09 February 2010

Learning to Leave

When I first started reading other, so-called, “Mommy Blogs”, I was both amused and surprised by the types of questions the authors would pose to situations that I had previously considered nothing more than one of life’s “givens”. For instance, this question, did your mother work and if so, did that inspire you?, gave me pause – not for the deep or profound nature of the question (as it is neither deep nor profound), but because someone actually found it worth asking! In retrospect however, it is worth asking.

For the record, yes, my mother worked and works still and no, it didn’t inspire me. It was simply what parents did and still do. They work. I was raised to know that I would work too because, well, bills need paying, necessities (and niceties) need buying. In short, I do not come from an area or time when mothers stayed home. In fact, there was only one stay-at-home mother that I can remember in my group of schoolmates and friends. It was an anomaly.

Of course, in the macrocosm, it isn’t an anomaly, it's a norm. Then again, no child thinks macrocosmically and frankly, if you grow up and remain in a larger version of your childhood microcosm, it’s tough even for adults to think that way (or acknowledge that a vast majority of others might).

So it was with this sort of thought in mind that I realized this weekend that the decision I make now will unwittingly and unknowingly impact my own daughter later and I wonder how she’ll reflect or even if she will, on the choices she’ll know that I had to make for the sake of my family.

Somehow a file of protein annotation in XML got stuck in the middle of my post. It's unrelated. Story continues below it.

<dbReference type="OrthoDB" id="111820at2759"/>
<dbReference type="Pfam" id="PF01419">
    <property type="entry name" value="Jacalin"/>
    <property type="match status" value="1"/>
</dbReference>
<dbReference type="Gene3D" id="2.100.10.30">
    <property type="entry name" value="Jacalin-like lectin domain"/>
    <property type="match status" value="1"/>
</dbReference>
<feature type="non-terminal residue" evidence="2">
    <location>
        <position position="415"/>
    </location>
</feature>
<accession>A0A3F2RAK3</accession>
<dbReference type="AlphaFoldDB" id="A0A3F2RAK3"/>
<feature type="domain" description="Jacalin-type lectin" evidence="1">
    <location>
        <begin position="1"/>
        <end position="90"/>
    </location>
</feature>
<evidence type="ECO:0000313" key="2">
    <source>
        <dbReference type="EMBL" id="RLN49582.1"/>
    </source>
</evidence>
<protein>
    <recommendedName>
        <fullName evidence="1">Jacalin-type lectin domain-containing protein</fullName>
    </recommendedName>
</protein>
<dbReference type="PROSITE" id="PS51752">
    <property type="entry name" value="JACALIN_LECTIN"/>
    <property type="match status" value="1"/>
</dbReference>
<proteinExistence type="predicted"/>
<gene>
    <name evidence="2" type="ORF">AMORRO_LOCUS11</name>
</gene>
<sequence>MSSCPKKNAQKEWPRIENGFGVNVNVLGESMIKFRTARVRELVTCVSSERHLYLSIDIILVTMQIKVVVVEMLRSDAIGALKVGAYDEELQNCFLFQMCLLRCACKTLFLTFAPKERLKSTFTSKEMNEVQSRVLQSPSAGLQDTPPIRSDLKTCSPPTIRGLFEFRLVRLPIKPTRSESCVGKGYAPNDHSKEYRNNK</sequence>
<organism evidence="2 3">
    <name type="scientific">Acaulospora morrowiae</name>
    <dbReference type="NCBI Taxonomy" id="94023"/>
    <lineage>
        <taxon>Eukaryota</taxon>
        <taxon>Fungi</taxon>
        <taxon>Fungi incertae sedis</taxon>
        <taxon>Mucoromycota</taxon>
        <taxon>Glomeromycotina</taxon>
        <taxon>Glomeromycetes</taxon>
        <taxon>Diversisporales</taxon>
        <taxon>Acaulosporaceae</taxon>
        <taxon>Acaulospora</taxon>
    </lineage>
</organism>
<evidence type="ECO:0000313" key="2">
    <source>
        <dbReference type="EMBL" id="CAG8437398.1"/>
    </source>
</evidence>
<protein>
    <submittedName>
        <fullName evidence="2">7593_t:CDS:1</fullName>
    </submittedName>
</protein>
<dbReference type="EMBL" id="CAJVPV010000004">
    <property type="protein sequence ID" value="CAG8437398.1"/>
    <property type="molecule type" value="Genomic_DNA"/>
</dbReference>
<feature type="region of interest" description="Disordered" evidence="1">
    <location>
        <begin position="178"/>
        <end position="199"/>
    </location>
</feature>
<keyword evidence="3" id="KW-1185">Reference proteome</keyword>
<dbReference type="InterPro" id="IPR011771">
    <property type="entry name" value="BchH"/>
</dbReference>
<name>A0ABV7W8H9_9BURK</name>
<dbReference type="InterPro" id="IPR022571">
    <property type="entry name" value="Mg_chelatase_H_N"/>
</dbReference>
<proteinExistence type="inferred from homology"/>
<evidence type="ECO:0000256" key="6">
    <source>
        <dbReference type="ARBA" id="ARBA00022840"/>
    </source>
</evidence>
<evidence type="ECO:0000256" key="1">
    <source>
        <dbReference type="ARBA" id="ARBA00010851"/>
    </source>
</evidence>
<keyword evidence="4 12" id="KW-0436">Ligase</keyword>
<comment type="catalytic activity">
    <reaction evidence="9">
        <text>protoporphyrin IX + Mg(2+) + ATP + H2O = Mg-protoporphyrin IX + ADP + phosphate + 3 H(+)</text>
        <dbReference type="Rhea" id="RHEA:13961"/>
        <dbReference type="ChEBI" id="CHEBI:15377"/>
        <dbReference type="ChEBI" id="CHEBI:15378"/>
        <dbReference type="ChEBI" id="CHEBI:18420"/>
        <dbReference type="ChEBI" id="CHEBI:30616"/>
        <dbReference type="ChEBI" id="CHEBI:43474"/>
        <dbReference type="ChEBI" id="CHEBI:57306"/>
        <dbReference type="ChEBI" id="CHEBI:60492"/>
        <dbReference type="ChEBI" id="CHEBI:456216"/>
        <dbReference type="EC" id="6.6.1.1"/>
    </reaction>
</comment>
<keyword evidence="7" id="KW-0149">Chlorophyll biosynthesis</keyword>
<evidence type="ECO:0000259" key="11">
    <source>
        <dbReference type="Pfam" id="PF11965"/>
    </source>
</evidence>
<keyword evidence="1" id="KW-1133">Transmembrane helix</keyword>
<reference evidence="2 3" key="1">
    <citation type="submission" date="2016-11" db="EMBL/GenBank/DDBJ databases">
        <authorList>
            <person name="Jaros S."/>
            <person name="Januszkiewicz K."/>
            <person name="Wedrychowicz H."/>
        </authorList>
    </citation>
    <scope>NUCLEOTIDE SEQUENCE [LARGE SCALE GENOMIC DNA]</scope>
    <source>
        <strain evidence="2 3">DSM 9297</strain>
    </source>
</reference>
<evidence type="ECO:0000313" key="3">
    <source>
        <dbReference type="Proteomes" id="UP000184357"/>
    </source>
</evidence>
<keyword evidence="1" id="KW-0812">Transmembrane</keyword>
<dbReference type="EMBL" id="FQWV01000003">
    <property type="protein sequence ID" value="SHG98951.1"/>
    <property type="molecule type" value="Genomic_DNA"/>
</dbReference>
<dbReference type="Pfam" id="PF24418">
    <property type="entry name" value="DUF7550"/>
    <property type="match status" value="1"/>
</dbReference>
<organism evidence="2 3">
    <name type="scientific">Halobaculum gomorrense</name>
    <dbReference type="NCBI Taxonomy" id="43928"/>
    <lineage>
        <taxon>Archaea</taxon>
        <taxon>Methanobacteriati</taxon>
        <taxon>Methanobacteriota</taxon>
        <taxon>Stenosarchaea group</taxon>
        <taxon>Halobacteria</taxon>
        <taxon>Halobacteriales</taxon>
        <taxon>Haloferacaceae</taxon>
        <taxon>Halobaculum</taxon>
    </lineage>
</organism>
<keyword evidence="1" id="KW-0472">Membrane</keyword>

The short version goes like this: Due to a series of unforeseen, negative events in my military unit that have rendered it “inhospitable” (my commander’s choice of word – and an apt one), I made a choice that, even 3 years ago would have been unthinkable. I have chosen to downgrade to a lower status (not rank) and move to a new installation. I chose to throw in the towel. I chose to stop fighting.

I made the decision primarily to alleviate stress that, no matter how hard I tried to keep it to myself, still niggled it’s way into my family life. But I worry and wonder what lesson this will impart on our daughter later on. I’ve always been an advocate for fighting a good fight, often to the exasperation of my superiors who were of the “it’s always been this way, it always will be. It doesn’t matter if it’s wrong, it is what it is,” mindset. That’s something I hope to pass along to our daughter and I hope that, when she learns that I walked away from something so much a part of my life, she’ll understand that changing priorities in your life can often change your perspective and willingness to ride a bad wave. On the other hand, I hope it doesn’t undermine her own future willingness to kick the established “it is what it is” philosophers in the teeth.

How about you? Do you think of the short and long term aspects of how your decisions may be viewed by your children – and emulated or not?


Swistle said...

Oh, interesting question! I don't give it much thought, because I was so oblivious to my own parents' career issues. I wouldn't have been proud of them for standing up for themselves at work or whatever---it would have been completely a non-issue to me, and nothing I would have applied to my idea of my own future life. I was much more influenced by the stuff they said at home.

And off-topic for the question but another interesting point you raised: I think the lesson that "sometimes you kick them in the teeth, sometimes you ride it out" is one of the best life lessons a kid can learn.

Lylah M. Alphonse said...

Fighting to the end isn't necessarily winning, just as switching gears, retreating, or even throwing in the towel isn't necessarily losing. Context is important. I think that's what your daughter will take away from this, if anything -- that it's OK to reasses your situation and realign your priorities if need be...

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